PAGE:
However, despite the foreign critical reception of the film, its distribution in many countries did not enrich the director. After having fought censorship within Shochiku( Kabé atsuki Heya, a few seconds shot of Kaji and his wife in Ningen no Jôken), after even fighting up to the court for his director's right, Kobayashi, now an independant, had to coproduce his following films, and for Kwaidan, hypothecate his house. Each following films was thus the result of a fight for funds as well as the power to give his work the scope he desired. This determination I have witnessed being admired by directors different in style or philosophy. So I could understand his own pleasure in accounting how <<the kamis>> brought snow on cherry flowers, when, at the morning of shooting, flowers already in bloom, he didnt know how he would go about shooting the desired scene for Kaseki. Or, the one were a young man is requested to commit harakiri with his own bamboo blade(that could not cut a vegetable!, suggest a character): the evening before, Kobayashi, drinking saké, a bit drunk, falls towards the counter, and -eurêka- discovers how the actor should play the movement: by letting himself fall on the blade. So determination does not preclude thrust, confidence in the unknown, the grâce of coïncidence...
Thus 1185, 19 th century, 1945, 1964, all are moments of History meeting in <<Mimi-nashi-Hoichi>>. Arts and experiences from different eras constitute not only the ghosts of the Heike, but of Kobayashi and his contemporaries' memories, as well as that of the film viewers, enriched with the experience of other films and other wars that, lived since 1964, have acted upon our conscience and ability to construct an image of life, of ourself. Even if, for me, this proves more strange upon each of Kaseki's showing - different parts of the film are rediscovered according to my own preoccupations at that age -, revisiting Kwaidanbrings back the ghosts of my encounter with its dirctor, of different screenings and past-selves, of those with whom I was and discussed the episod.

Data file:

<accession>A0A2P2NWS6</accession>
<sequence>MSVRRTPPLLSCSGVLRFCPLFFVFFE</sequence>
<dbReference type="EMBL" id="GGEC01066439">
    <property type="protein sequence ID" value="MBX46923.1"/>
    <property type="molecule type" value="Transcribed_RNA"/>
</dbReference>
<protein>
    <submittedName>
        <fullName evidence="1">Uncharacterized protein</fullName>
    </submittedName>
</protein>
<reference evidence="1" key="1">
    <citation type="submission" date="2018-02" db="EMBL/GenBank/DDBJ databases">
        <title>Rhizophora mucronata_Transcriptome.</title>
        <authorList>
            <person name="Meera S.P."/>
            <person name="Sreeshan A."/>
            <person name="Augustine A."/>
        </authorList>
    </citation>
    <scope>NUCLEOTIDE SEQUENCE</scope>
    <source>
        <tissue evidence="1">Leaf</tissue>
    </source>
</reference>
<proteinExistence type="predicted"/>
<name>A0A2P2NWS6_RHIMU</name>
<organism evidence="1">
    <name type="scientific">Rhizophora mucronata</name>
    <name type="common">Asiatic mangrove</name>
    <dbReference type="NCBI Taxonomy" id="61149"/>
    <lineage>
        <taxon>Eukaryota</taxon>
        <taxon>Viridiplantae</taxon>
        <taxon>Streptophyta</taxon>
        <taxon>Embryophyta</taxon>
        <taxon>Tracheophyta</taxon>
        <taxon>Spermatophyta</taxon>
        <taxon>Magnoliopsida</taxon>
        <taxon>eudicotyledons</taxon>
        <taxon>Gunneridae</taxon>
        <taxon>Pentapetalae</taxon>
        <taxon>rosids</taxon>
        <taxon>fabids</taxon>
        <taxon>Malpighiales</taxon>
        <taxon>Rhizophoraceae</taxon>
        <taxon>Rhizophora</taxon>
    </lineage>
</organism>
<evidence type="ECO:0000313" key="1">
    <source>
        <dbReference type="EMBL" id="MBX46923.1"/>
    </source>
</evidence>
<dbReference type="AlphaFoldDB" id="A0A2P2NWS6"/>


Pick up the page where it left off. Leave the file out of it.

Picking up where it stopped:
From film to film, always curious of the impact of History on the character's destiny, Kobayashi deeply gave form to my own sense of the ebulliancy of life, forever modifying and eroding the fixed form and answers we forge to deal with our uncertainties and we are tempted to reduce tradition to. Wrongly, reiterates Kobayashi. For traditions are the temporary cristallizations of moments of conscience in time, conscience of the interactions of our own complex and permanent desires, and an appeal to respect this complexity, listen to what traditions can give movement to, within us.
Through Kwaidan and his other hard to find films, we should take for his works, his heritage - our tradition now - the time he invited us to devote to emakimono, biwa music, the Tale of the Heike(and its specific oral way to be narrated), Lafcadio Hearn's tales. Masaki Kobayashi's visions still linger in his works, ghosts that invite us, not to follow them, but, once the detour through History and fiction is done, to plunge into being, in the ever moving present.
Claude R. Blouin
Those who wish to read more about Kobayashi might find interest in Le chemin détourné, HMH, Montréal, 1982. The mentioned novels by Inoue and Fukazawa, as well as some of all the other authors refered to, can be found in french and english translations.